You wrote, “The children of Israel ate quail while wondering through the Sinai wilderness.” The Torah did give permission for Jews to eat meat, but it was a reluctant permission according to Rav Avraham Yitzchak Hakohen Kook and others, and limited by many restrictions, which were an “implied reprimand,” according to Rav Kook, designed to keep alive Jewish teachings on reverence for life. According to Rabbi Shlomo Riskin, “The dietary laws were designed to teach us compassion and lead us gently back to vegetarianism.”
You argue, “You [animal rights activists] would rather that millions of humans die of cancer than subject lab hamsters and monkeys to experimentation for the advance of science.” Actually, the best way to reduce cancer deaths is through shifts to plant-based diets. This was found by many studies, including the China/Cornell/Oxford study (called the “grande prix of epidemiology” by The New York Times), which showed cancer and other disease rates correlated to the amount of animal protein in the diet. Animal experiments have often led to misleading results since animals are so different from humans and because artificially induced diseases often are poor models for human diseases.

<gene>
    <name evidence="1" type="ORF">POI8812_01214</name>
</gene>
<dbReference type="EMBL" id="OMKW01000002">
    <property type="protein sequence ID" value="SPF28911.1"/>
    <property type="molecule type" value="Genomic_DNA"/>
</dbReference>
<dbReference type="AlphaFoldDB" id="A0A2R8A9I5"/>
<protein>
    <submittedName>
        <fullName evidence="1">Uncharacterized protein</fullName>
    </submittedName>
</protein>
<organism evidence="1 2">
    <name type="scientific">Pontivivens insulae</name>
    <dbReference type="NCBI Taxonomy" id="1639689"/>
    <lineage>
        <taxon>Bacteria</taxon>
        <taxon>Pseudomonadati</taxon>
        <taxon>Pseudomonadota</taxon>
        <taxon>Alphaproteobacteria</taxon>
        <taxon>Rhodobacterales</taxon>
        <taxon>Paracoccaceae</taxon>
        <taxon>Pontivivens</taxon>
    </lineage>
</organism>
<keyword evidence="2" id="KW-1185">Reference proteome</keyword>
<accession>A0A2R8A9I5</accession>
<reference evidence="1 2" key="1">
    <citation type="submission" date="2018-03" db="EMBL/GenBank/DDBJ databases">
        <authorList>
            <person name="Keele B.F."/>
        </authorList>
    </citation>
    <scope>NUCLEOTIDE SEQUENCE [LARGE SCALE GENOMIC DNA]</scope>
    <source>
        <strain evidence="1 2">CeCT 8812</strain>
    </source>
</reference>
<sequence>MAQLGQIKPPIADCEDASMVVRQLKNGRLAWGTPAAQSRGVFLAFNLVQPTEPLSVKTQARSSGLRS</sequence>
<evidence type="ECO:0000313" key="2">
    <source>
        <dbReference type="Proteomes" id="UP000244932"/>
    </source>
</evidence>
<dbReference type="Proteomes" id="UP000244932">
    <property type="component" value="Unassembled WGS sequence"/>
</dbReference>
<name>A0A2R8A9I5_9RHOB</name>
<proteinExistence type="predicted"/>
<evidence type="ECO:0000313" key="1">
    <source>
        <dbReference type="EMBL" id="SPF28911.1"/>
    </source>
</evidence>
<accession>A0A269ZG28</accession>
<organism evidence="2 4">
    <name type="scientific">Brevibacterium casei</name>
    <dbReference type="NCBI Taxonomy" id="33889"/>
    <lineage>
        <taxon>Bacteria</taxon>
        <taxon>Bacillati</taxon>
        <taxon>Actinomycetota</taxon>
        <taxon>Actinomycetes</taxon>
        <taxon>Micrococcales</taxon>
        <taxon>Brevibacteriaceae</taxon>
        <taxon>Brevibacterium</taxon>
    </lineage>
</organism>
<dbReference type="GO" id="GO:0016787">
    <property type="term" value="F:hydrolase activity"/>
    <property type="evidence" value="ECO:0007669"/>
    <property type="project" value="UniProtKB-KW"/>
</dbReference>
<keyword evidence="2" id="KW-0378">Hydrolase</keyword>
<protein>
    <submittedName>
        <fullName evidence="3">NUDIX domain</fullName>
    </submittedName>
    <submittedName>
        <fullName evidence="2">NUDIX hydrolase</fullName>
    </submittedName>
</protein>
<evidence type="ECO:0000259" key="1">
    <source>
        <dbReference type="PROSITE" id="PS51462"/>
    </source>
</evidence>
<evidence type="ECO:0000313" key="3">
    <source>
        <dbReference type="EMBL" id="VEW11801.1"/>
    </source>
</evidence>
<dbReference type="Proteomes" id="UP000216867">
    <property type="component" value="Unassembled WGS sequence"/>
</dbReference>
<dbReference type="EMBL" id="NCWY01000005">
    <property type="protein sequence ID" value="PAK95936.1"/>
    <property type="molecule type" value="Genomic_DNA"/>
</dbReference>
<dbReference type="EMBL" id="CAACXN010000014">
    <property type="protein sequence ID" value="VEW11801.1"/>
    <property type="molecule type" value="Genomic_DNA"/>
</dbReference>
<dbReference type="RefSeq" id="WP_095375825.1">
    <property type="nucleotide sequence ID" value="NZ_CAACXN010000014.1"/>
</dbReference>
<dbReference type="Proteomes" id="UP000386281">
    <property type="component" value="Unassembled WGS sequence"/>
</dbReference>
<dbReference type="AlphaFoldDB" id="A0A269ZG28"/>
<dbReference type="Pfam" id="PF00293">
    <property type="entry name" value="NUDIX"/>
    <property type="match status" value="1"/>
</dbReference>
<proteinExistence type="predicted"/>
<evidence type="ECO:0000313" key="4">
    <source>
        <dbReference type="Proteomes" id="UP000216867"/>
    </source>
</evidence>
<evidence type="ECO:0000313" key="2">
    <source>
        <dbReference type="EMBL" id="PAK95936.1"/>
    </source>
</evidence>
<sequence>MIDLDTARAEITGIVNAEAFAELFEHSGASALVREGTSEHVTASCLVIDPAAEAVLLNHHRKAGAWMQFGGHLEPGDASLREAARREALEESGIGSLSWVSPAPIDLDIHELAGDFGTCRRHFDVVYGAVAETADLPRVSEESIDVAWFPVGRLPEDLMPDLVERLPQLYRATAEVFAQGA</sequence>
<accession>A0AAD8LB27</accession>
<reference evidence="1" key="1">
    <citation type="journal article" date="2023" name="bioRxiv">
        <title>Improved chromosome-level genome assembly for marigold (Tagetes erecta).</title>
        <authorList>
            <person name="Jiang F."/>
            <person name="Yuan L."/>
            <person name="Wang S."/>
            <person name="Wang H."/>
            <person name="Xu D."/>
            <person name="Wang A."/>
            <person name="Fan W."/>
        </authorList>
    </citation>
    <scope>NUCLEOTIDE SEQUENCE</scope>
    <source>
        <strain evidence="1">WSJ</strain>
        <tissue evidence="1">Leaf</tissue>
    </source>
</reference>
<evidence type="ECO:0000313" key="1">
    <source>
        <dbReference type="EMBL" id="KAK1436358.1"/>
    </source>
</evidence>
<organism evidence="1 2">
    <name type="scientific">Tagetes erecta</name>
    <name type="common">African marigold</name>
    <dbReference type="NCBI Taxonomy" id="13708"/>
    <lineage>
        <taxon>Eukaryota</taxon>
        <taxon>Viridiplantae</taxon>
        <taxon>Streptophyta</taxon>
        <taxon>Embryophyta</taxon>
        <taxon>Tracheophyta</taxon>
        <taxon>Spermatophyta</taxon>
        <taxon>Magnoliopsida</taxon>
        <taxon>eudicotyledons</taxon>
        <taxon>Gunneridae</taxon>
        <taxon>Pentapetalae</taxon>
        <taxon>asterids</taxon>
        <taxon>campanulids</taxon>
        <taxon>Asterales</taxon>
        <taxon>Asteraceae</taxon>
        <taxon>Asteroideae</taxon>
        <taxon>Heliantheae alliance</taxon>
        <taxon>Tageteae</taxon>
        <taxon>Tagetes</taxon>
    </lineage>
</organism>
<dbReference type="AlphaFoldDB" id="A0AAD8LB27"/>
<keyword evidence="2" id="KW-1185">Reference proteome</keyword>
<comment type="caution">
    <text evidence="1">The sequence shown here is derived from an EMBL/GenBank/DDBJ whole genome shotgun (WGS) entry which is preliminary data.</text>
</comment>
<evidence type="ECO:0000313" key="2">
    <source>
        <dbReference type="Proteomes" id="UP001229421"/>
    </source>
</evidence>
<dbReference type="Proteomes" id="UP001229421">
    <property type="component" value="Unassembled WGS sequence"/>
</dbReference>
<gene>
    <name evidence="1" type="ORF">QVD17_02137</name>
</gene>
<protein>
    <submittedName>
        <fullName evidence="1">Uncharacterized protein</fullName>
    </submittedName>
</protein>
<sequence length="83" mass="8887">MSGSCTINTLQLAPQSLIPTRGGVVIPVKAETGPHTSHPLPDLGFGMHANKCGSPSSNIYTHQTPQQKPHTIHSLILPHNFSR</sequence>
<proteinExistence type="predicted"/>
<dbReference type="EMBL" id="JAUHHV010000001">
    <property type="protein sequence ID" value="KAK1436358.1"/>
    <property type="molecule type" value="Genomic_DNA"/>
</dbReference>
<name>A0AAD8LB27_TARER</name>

In conclusion, Prof. Plaut, I hope you will use your scholarly background to look further into the issues. If you do, I think you will find that plant-based diets are most consistent with Jewish values and have the potential to lead to a healthier, more compassionate, just, and environmentally sustainable world.
Richard H. Schwartz, Ph.
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